Lerner used to work as a copywriter in the advertising industry. Among others, she worked for three years in Bahrain. This is where she met her future German husband, who worked in marketing. “When I gave presentations, the men never gave me credit for my ideas. That’s when I realised that as an Indian woman, I have no power in this country.”
She had always been someone who fought against social injustices, she says. To deal with all the chaos around her, including discrimination in her own country, she long sought answers in yoga.
Yoga is an Indian practice believed to be about 3,000 years old. The word yoga derives from Sanskrit and broadly means “to unite.” It is an interplay of body, mind and breath, combining physical exercises, breathing techniques, meditation and ethical principles. So, it’s no surprise to Lerner that yoga has become an export hit. “It just works,” she says with a knowing smile. “Anyone who decides to become a yoga teacher isn’t doing it to make money or become famous. They’ve realised it’s a powerful practice that brings you closer to your soul.” It was also the reason why she turned her back on the advertising industry.
The global yoga industry generates €35 billion (almost $38 billion) from classes, retreats, yoga gear, books, magazines and scented sticks, according to market research firm Allied Market Research.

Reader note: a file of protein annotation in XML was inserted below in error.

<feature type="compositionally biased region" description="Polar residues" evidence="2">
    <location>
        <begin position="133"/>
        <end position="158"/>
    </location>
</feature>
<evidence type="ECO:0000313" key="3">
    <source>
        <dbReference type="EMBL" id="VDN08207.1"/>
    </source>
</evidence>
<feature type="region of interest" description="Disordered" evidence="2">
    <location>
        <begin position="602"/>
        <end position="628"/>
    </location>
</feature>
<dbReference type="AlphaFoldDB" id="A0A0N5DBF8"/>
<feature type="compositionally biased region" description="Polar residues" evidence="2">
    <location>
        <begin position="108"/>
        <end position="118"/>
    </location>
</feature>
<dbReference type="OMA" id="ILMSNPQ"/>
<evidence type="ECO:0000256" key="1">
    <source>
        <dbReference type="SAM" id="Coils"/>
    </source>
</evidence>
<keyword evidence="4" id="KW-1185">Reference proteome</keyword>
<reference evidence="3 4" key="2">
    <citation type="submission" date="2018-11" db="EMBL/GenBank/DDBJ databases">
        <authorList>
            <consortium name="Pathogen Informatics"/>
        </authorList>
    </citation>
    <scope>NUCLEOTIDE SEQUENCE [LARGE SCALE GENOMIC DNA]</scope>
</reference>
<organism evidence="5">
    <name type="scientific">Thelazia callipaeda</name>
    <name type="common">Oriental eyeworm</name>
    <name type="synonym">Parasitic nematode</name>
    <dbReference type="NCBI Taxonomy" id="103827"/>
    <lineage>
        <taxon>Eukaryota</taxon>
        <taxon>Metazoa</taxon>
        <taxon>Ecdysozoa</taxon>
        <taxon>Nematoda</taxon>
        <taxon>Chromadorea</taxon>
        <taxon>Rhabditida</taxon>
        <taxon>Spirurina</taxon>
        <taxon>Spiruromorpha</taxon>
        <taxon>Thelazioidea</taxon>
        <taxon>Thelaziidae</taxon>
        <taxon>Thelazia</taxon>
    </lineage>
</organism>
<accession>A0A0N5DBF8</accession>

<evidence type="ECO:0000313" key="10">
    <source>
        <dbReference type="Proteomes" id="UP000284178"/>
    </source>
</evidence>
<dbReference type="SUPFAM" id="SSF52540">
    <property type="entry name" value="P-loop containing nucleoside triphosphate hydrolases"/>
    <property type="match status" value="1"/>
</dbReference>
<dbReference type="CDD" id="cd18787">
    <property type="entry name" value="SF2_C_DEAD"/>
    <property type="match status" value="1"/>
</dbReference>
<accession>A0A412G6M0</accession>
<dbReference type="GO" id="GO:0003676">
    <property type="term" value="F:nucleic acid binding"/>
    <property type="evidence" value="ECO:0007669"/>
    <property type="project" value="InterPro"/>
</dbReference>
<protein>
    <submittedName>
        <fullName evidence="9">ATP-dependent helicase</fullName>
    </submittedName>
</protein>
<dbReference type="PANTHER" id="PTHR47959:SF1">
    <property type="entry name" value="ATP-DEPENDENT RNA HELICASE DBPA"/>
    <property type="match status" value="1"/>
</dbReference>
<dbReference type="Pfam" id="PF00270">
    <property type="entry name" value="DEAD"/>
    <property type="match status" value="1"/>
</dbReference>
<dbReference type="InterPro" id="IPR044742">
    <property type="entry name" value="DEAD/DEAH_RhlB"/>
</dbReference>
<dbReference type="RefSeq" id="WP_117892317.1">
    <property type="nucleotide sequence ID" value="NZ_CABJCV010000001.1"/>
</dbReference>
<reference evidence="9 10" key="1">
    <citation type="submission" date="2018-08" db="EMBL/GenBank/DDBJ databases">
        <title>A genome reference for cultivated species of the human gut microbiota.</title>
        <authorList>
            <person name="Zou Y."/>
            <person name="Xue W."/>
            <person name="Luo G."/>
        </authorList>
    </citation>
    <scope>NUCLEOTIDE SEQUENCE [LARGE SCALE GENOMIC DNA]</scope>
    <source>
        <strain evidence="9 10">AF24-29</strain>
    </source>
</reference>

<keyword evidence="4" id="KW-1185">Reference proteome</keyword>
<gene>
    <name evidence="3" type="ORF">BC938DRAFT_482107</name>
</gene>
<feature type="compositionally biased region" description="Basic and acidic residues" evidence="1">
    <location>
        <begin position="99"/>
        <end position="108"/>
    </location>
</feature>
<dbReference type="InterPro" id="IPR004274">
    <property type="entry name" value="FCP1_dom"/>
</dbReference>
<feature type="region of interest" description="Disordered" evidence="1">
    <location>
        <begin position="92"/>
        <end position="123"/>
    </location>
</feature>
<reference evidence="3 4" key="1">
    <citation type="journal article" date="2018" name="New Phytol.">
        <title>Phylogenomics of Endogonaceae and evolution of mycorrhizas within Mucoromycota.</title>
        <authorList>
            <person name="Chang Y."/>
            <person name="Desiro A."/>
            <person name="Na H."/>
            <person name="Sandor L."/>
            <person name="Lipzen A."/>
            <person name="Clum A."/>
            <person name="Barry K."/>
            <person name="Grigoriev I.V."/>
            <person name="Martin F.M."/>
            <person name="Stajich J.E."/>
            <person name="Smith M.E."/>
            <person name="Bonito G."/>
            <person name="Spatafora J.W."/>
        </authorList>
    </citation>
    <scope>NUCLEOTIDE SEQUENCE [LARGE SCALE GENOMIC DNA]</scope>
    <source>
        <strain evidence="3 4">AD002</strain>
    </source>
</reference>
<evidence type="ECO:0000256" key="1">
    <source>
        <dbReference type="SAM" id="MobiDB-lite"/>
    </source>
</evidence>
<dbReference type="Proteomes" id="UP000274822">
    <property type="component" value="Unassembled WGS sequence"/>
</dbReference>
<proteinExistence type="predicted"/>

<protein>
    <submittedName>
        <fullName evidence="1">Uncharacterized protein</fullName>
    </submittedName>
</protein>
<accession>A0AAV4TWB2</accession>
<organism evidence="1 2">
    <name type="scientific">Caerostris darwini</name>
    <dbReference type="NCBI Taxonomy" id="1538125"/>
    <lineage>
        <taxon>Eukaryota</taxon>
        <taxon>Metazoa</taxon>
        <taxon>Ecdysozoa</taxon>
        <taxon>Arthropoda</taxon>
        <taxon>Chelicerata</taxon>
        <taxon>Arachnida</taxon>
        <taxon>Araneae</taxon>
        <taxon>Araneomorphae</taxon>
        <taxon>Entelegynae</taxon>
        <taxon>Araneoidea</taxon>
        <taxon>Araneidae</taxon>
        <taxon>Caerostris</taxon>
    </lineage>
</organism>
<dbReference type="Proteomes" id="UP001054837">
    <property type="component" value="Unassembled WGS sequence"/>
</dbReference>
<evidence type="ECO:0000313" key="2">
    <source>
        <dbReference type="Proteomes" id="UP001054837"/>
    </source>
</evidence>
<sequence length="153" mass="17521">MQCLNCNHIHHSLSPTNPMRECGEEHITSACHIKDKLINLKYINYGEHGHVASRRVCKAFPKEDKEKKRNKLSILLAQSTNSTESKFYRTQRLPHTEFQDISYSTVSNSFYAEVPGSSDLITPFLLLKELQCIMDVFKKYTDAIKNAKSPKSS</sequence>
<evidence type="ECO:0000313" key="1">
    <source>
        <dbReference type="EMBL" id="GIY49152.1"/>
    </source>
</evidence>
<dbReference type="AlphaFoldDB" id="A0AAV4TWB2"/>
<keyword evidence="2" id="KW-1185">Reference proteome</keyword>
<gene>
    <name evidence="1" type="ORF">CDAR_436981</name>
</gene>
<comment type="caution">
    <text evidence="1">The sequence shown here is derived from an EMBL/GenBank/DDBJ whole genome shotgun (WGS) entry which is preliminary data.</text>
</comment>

Yoga in the west is often advertised by predominantly slender, white people. This reinforces stereotypical ideas and excludes people who do not conform to this beauty norm.
Yogini Sangeeta Lerner bought her first yoga mat in Germany. After numerous further training courses, she gathered the courage to offer her own yoga classes. However, not in a yoga studio, but in a family centre and in a midwife’s practice.
She shows up wearing loose colorful pants and a blouse. Again and again, she directs her attention to the breathing, and asanas happen as if in passing. She keeps the exercises simple without contortions. A meditative state is quickly attained.
Although people worldwide follow the spiritual practice and appreciate it, the Berlin-based yoga teacher is annoyed that it doesn’t help to prevent prejudices against Indians.
“I still get the stereotypes of cows in the street or snake charmers,” she says. Her two children also have had racist experiences, she says. “India is a big country and we also have many political problems. But instead of talking about it, we keep getting pigeonholed.”
To change that, Sangeeta Lerner has been giving Decolonise Yoga workshops throughout Germany for the past two years where they learn how to teach yoga without being culturally appropriative. Both experienced yoga teachers and beginners attend these two-day workshops.
“Are you taking yoga away from us now?” is one of the questions Lerner often hears. “Of course not!” is her answer. As someone who grew up with it, she mainly wants to create awareness of its complexity and pass on its cultural roots.
“We all live in toxic cultures, whether in Germany or India,” Lerner says. Her aim is to bring yoga out of the privileged, commercialised environment and into the mainstream. She has already succeeded on a small scale. She is nicknamed the ‘Mayor of the Schillerkiez’ in her neighbourhood, Berlin’s Neukölln district, where everyone knows and greets her. There’s a sense of community, just like she learned from her mother.